This past Monday, Issues Etc host Pr. Todd Wilken interviewed Pr. Paul McCain of Concordia Publishing House on “The Smalcald Articles: Excommunication, Ordination, The Call and the Marriage of Priests”. There was a short segment of four minutes that focused on the issue of people taking the pulpit without a rightly ordered call. We thought it worth excerpting this portion because it is a helpful (for laity) “translation” of our Confessions regarding how we train, certify, call and ordain men into the Office of the Holy Ministry.
Some key highlights (not a verbatim transcript) and please listen to the excerpt below:
- There has been a problem ever since the Wichita Convention  which adopted a “footnote to the Augusburg Confession, Article V” instituting lay ministers, which is a self-contradiction.
- It’s not a matter of did they go to seminary or not, but they are not being placed formally and publicly in good order in front of the eyes of their whole church body into the Office of Holy Ministry.
- If they are functioning as a pastor they should be a pastor, and be recognized as such.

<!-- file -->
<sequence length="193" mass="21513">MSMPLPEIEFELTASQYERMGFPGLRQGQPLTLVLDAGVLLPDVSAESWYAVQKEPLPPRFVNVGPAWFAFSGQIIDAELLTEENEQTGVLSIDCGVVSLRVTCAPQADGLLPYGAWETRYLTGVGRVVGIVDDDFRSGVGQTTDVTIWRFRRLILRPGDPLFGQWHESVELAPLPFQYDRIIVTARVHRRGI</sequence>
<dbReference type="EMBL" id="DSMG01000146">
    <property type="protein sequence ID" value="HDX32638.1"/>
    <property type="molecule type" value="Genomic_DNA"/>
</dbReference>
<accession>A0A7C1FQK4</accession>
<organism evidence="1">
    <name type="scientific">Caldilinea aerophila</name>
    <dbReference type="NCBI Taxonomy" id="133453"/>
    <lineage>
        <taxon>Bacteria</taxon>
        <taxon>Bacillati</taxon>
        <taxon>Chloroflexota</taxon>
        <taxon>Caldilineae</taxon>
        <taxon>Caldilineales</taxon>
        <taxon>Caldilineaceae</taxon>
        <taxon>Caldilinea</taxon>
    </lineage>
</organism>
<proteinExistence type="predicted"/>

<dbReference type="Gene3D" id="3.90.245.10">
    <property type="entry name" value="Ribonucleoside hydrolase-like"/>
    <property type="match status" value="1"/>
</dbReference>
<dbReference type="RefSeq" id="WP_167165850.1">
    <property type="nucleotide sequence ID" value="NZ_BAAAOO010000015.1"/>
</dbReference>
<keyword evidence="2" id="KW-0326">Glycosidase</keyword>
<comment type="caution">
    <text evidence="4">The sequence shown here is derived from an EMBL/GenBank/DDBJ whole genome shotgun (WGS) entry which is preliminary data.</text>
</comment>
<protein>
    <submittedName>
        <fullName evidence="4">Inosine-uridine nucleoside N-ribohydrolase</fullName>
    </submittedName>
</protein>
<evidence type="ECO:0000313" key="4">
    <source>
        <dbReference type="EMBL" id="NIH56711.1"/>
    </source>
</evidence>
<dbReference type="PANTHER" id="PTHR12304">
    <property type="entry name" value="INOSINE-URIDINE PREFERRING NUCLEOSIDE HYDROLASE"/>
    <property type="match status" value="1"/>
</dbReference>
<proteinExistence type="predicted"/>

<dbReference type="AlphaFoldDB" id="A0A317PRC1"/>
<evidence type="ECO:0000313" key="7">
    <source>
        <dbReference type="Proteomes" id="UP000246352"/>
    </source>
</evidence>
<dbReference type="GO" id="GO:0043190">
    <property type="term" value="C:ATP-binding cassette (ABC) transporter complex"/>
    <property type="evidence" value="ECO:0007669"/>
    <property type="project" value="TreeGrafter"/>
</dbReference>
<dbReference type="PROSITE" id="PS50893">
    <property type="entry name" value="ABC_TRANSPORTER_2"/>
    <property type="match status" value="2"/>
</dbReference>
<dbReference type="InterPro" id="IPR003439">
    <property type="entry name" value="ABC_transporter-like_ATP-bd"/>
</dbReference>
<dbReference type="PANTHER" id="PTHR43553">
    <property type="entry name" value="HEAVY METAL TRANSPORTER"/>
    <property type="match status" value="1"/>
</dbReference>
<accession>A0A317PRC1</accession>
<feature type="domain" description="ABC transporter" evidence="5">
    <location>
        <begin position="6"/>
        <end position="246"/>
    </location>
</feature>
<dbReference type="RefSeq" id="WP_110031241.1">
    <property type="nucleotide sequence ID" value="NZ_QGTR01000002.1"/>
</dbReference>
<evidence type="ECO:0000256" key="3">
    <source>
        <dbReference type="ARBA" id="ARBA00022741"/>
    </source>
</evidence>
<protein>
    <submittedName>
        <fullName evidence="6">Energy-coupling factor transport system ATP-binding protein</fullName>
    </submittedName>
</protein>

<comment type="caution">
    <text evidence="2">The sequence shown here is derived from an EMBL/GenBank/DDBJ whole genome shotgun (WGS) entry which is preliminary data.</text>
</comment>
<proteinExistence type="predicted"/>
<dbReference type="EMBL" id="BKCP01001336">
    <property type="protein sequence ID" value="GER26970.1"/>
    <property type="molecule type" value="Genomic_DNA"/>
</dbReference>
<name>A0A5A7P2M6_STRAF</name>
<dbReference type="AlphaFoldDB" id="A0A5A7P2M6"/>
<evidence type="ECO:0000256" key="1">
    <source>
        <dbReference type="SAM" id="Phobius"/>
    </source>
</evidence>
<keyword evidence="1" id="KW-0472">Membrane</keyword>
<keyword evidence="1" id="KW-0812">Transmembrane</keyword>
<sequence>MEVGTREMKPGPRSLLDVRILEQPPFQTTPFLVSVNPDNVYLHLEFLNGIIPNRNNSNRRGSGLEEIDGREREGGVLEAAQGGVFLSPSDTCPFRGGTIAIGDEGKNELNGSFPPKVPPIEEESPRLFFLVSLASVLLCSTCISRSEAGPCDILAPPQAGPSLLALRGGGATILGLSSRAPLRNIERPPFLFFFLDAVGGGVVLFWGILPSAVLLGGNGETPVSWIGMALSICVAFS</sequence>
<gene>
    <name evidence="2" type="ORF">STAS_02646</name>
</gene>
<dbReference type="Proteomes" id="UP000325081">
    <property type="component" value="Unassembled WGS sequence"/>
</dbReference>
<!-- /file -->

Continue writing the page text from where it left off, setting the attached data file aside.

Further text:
- It is highly schismatic and very dangerous to get “90-day” lay ministers or preachers out there.
- As much as I trust my brothers in the ministry I don’t want the responsibility to have the authority to determine who is a pastor on my own. I want to do this with colleagues who together will evaluate, ascertain and judge whether a man is qualified to be in the Office.
- In [the LCMS] we say that the seminary faculties are the ones who are given the responsibility to certify that a man is ready to be a pastor. It is an incredible responsibility.
- On the basis of that certification we agree together via the Council of Presidents that a man may be placed into the Office of the ministry. At that point there is the call to a specific place where they are ordained which is the public rite of the church by which the church lays hands on him – not required, but time honored – and there is a public ceremony with prayer and intercession for that man, and he is formally placed into the Office of the Holy Ministry. At that point he is a pastor.
- To do something other than that is schismatic and contrary to what we teach. The LCMS has been struggling with this for a long time, and we are getting better by degrees.
- If we have individual congregations and pastors within the Synod popping up and saying, “I’ve got a great guy in my church and I put him in the pulpit; he preached a great sermon and now he’s one of our pastors.” That is unchurchly to say the least.